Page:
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Mystery Saudi tweeter claims ‘pressure’ closed his account

A widely followed "whistle-blower" who tweeted about the Saudi royal family accused Twitter on Friday of succumbing to pressure by suspending his account.

The user, whose account was @mujtahidd, told AFP that Twitter cited the posting in April 2014 of a "private document" related to the royal family as the reason for his suspension.

"Regardless of whether I broke the rules or not, why would this alleged contravention only be noticed 10 months after the tweet?" he said in comments emailed to AFP.

"I explained to Twitter administrators my high profile as a credible whistle-blower from within the circles of power in Saudi Arabia," he wrote from the email address that was listed with his suspended account.

He did not identify himself and said he cannot be reached by telephone.

But he said he had been tweeting since December 2011 and had 1.8 million followers.

"I informed Twitter that merely accepting these complaints regarding historical tweets constitutes giving in to pressure," his email said.

Users trying to view his profile get a message saying, "@mujtahidd has been suspended".

Some of his information was false but at other times it proved to be accurate, such as his report of King Abdullah's death hours before the royal court made an official statement on January 23.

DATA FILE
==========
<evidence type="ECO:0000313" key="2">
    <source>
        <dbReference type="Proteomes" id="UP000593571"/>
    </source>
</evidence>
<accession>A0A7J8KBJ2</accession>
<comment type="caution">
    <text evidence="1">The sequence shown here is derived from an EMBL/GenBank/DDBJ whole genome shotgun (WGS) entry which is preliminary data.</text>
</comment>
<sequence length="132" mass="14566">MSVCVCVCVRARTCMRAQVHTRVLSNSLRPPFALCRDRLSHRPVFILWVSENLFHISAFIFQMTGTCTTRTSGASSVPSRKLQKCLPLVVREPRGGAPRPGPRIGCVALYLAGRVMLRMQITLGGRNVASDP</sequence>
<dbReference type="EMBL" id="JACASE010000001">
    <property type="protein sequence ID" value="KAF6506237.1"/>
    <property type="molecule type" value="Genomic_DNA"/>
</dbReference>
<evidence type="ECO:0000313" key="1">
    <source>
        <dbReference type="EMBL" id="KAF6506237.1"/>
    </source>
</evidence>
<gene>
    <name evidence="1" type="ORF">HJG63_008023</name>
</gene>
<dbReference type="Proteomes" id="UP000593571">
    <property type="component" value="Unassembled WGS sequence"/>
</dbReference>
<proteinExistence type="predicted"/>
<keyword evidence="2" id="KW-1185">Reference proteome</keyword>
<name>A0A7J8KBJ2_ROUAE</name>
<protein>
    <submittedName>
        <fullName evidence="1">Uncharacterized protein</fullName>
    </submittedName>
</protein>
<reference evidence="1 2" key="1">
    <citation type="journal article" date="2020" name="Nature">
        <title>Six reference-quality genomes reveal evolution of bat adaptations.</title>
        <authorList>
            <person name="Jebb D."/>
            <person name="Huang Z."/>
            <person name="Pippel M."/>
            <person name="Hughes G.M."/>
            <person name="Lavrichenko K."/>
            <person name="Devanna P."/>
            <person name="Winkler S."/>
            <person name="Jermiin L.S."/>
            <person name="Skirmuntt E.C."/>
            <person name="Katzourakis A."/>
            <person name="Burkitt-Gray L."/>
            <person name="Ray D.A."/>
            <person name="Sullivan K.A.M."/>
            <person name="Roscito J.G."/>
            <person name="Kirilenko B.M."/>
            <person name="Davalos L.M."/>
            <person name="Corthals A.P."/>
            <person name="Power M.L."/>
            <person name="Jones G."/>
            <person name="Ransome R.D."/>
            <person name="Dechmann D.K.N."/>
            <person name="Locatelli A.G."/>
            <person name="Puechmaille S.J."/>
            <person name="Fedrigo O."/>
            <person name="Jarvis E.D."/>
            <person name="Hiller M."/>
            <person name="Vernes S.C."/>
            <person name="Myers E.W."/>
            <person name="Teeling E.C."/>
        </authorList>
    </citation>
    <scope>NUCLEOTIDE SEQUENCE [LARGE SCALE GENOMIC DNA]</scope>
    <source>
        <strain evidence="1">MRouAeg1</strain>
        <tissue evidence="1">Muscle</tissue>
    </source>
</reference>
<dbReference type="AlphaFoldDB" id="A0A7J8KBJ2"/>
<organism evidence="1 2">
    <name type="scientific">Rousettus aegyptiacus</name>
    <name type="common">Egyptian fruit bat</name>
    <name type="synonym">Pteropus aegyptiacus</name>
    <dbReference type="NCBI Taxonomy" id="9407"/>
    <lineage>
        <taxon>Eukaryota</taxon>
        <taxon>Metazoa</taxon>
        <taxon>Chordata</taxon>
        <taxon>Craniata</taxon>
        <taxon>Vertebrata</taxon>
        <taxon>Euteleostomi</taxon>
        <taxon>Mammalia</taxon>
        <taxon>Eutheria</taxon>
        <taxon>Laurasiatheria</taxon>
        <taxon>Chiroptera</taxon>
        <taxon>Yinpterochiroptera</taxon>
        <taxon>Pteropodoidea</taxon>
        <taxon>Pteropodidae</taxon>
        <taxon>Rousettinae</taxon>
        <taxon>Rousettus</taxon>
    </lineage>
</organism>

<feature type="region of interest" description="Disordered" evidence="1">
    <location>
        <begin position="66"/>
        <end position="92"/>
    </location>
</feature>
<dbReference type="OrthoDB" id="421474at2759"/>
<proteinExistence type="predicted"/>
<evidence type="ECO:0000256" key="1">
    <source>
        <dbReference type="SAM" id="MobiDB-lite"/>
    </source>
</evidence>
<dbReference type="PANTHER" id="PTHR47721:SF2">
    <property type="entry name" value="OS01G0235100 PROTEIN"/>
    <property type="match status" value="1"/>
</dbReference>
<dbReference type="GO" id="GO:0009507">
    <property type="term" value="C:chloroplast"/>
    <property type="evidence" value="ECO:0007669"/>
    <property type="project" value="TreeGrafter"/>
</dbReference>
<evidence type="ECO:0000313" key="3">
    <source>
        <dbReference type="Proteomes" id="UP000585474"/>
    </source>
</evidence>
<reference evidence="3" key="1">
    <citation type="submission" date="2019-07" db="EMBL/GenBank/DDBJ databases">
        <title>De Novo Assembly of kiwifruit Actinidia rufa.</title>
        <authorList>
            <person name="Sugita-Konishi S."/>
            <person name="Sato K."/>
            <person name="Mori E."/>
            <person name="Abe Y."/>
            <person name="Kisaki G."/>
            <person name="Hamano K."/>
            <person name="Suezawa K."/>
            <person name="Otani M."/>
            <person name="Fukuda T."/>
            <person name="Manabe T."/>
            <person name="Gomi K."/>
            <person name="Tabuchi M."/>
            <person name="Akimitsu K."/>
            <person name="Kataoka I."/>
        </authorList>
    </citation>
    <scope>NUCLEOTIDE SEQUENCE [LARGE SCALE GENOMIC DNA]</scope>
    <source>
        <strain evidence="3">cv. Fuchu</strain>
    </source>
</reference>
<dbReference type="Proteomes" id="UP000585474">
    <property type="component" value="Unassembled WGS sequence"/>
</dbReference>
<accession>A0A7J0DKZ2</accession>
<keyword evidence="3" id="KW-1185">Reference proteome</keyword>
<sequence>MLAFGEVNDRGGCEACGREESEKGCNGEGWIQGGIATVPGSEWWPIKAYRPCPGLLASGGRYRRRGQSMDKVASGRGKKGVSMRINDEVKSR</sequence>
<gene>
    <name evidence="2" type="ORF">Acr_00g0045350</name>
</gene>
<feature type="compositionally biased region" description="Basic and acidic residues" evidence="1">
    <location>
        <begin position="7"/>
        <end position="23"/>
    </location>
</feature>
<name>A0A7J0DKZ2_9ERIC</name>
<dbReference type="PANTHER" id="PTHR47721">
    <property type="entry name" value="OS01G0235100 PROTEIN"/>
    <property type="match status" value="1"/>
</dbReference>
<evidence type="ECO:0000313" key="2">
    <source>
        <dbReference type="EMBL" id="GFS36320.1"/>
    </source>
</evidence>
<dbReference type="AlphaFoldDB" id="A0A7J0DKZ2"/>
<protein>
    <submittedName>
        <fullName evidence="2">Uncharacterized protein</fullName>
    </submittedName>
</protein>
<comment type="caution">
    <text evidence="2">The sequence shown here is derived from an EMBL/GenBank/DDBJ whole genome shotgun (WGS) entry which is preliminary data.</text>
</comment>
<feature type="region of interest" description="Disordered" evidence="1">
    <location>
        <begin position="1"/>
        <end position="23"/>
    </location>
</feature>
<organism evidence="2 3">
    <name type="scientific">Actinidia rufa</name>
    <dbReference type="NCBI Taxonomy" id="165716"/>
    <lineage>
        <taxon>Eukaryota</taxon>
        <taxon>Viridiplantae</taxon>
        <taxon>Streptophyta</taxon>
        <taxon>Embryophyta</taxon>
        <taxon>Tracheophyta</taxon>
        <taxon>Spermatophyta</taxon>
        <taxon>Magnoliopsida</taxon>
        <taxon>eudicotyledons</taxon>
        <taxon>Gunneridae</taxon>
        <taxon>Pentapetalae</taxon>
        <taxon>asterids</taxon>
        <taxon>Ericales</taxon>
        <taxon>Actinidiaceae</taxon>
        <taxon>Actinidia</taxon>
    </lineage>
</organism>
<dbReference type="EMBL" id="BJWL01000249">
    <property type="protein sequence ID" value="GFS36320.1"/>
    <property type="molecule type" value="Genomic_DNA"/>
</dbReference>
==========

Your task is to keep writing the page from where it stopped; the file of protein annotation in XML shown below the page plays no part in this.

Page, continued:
Abdullah was replaced by his half-brother Salman who named his son, Prince Mohammed bin Salman, as defence chief, head of the royal court and special adviser.

@mujtahidd had tweeted that Prince Mohammed is only 27 years old, according to magazine.

That tweet, like others by @mujtahidd, can no longer be accessed.

@mujtahidd told AFP his account should return soon.

"But in any case I will, God willing, have my own website," he said, aiming to bring the country "to a more just and transparent situation".

Twitter use is widespread in Saudi Arabia, where even King Salman has an account. Official media are tightly controlled, however.

Reporters Without Borders, a Paris-based watchdog, last year named Saudi Arabia as one of 19 countries where government agencies are "enemies of the Internet" for their censorship and surveillance.

Twitter users had their own theories about what happened to @mujtahidd.

"Closing of mujtahidd's account is not because of his tweets. And for sure if the country knows who he is and who is feeding him the information… if it wanted it could have stopped mujtahidd from day one," a user wrote.

Others accused him of supporting "terrorist organisations".

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